- Semiweekly: When the IRS assigns you a semiweekly schedule, you must deposit employment taxes for payments made Wednesday, Thursday, and Friday by the following Wednesday, and for payments made Saturday, Sunday, Monday, and Tuesday, by the following Friday.
Step 10: Complete year-end payroll reports. Doing payroll in Wisconsin requires more than just paying employees on a regular schedule. Every year, you will need to complete payroll reports, including all W-2 Forms and 1099 Forms. You must provide these forms to employees no later than Jan. 31 of the following year. You’ll also need to send copies to the IRS along with a summary form that totals the data.
Learn more about doing payroll yourself in our guide on how to do payroll. It has a free checklist you can download to make sure you don’t miss any steps.
Wisconsin Payroll Laws, Taxes & Regulations
Wisconsin payroll laws generally follow federal guidelines, but there are still items that you need to pay close attention to so you can be sure your payroll is accurate. To help you maintain compliance with payroll regulations, review Wisconsin’s relevant regulations below.
With few exceptions, most employers in the U.S. must pay Federal Insurance Contributions Act (FICA) taxes. The current FICA tax rate for Social Security is 6.2% and 1.45% for Medicare. Both the employer and the employee will pay these taxes, each paying 7.65% for the combined Social Security and Medicare taxes.
As with most states, Wisconsin requires that you withhold certain taxes from employee paychecks, as well as make tax payments from your business. Wisconsin does not levy local taxes on employees.
Wisconsin has a fairly complex progressive income tax. The more an employee makes, the more you’ll need to withhold; this includes charging different rates on various ranges for each salary/wage amount. The Wisconsin Department of Revenue provides withholding tables for reference.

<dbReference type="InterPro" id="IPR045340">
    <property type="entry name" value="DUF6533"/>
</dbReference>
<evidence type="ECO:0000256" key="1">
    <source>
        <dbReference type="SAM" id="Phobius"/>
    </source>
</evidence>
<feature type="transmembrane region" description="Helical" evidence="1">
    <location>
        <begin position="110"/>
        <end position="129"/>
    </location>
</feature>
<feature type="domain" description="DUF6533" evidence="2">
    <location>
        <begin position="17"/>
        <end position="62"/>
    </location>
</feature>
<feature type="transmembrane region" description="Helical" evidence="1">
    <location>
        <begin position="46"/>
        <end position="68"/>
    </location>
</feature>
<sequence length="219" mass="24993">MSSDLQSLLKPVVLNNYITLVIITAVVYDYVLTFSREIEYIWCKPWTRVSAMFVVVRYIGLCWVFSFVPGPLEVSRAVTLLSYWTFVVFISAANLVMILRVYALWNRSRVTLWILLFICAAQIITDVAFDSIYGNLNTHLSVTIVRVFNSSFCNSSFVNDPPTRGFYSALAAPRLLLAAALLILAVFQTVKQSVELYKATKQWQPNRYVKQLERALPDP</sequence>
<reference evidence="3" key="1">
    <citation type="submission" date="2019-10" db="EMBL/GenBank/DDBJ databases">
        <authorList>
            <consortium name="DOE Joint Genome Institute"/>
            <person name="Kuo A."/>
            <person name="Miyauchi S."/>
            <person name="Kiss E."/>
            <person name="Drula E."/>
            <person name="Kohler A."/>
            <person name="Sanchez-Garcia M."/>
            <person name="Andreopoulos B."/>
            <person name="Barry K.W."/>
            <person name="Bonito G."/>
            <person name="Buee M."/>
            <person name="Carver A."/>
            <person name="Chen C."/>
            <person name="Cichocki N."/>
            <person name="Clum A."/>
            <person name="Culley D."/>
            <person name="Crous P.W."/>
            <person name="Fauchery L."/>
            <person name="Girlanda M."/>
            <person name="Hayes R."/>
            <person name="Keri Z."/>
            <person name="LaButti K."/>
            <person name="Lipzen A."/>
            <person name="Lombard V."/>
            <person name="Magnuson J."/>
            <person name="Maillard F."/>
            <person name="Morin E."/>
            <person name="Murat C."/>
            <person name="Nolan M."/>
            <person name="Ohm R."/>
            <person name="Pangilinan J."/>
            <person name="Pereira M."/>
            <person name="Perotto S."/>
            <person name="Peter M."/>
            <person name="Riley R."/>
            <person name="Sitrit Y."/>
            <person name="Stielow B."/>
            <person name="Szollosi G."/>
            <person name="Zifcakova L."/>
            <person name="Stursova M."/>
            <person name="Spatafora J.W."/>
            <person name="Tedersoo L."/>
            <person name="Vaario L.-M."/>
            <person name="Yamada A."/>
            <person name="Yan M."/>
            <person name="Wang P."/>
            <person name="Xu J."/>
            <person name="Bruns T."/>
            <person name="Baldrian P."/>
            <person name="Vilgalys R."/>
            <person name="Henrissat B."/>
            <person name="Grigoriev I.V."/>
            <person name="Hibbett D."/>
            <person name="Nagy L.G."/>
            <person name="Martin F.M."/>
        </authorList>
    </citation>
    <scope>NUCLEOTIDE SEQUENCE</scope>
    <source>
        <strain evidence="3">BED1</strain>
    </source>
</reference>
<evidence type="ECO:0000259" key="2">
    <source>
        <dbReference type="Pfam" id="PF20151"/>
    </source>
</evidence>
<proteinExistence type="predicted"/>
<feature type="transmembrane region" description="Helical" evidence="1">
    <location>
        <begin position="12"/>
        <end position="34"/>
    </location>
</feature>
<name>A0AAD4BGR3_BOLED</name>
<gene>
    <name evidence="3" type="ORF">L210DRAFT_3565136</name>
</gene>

According to the 2021 Wisconsin budget, which has not yet passed, the third tax bracket will have a rate reduction from 6.27% to 5.3%. Pay close attention to whether this becomes law as you will need to adjust accordingly.
Employer Unemployment Taxes
All businesses in Wisconsin must pay State Unemployment Tax Act (SUTA) taxes. The current wage base is $14,000 and rates range from 0.0% to 12.0%. Most new employers in Wisconsin will pay a SUTA rate of 3.05%. New businesses with payroll exceeding $500,000 will pay 3.25%. New employers in construction will pay 2.9%. Businesses that pay SUTA in full and on time can claim a tax credit of up to 5.4% on their Federal Unemployment Tax Act (FUTA) taxes.
To learn more about FUTA requirements, check out our guide on FUTA and Form 940.
Wisconsin requires every employer with three or more employees to carry workers’ compensation insurance, unless your business qualifies for self-insured status. Workers’ compensation insurance provides benefits to employees who suffer on-the-job injuries and covers the cost of medical treatment and lost wages. For every $100 of annual payroll you pay out, you’ll be charged an average of $1.58.
See our guide on Wisconsin Workers’ Compensation for more detail on requirements, providers, and costs.
Wisconsin Minimum Wage
Wisconsin follows the federal minimum wage of $7.25 per hour. For tipped employees, companies must pay at least $2.13 per hour, provided that their tips get them to the hourly minimum wage. If not, the company must make up the difference.
Wisconsin overtime rules follow the Fair Labor Standards Act requirements. Under the FLSA, all employers must pay employees 1.5 times their regular hourly wage for hours worked over 40 in a workweek. If you fail to pay overtime when it’s due, you’ll underpay taxes and face late fees and penalties.
To help ensure your overtime calculations are accurate, use our overtime calculator to verify.
You’re required to pay employees at least once per month. Each payment must be made within 31 days after the end of a pay period. You are free to pay employees more frequently but must choose a pay schedule and stick with it.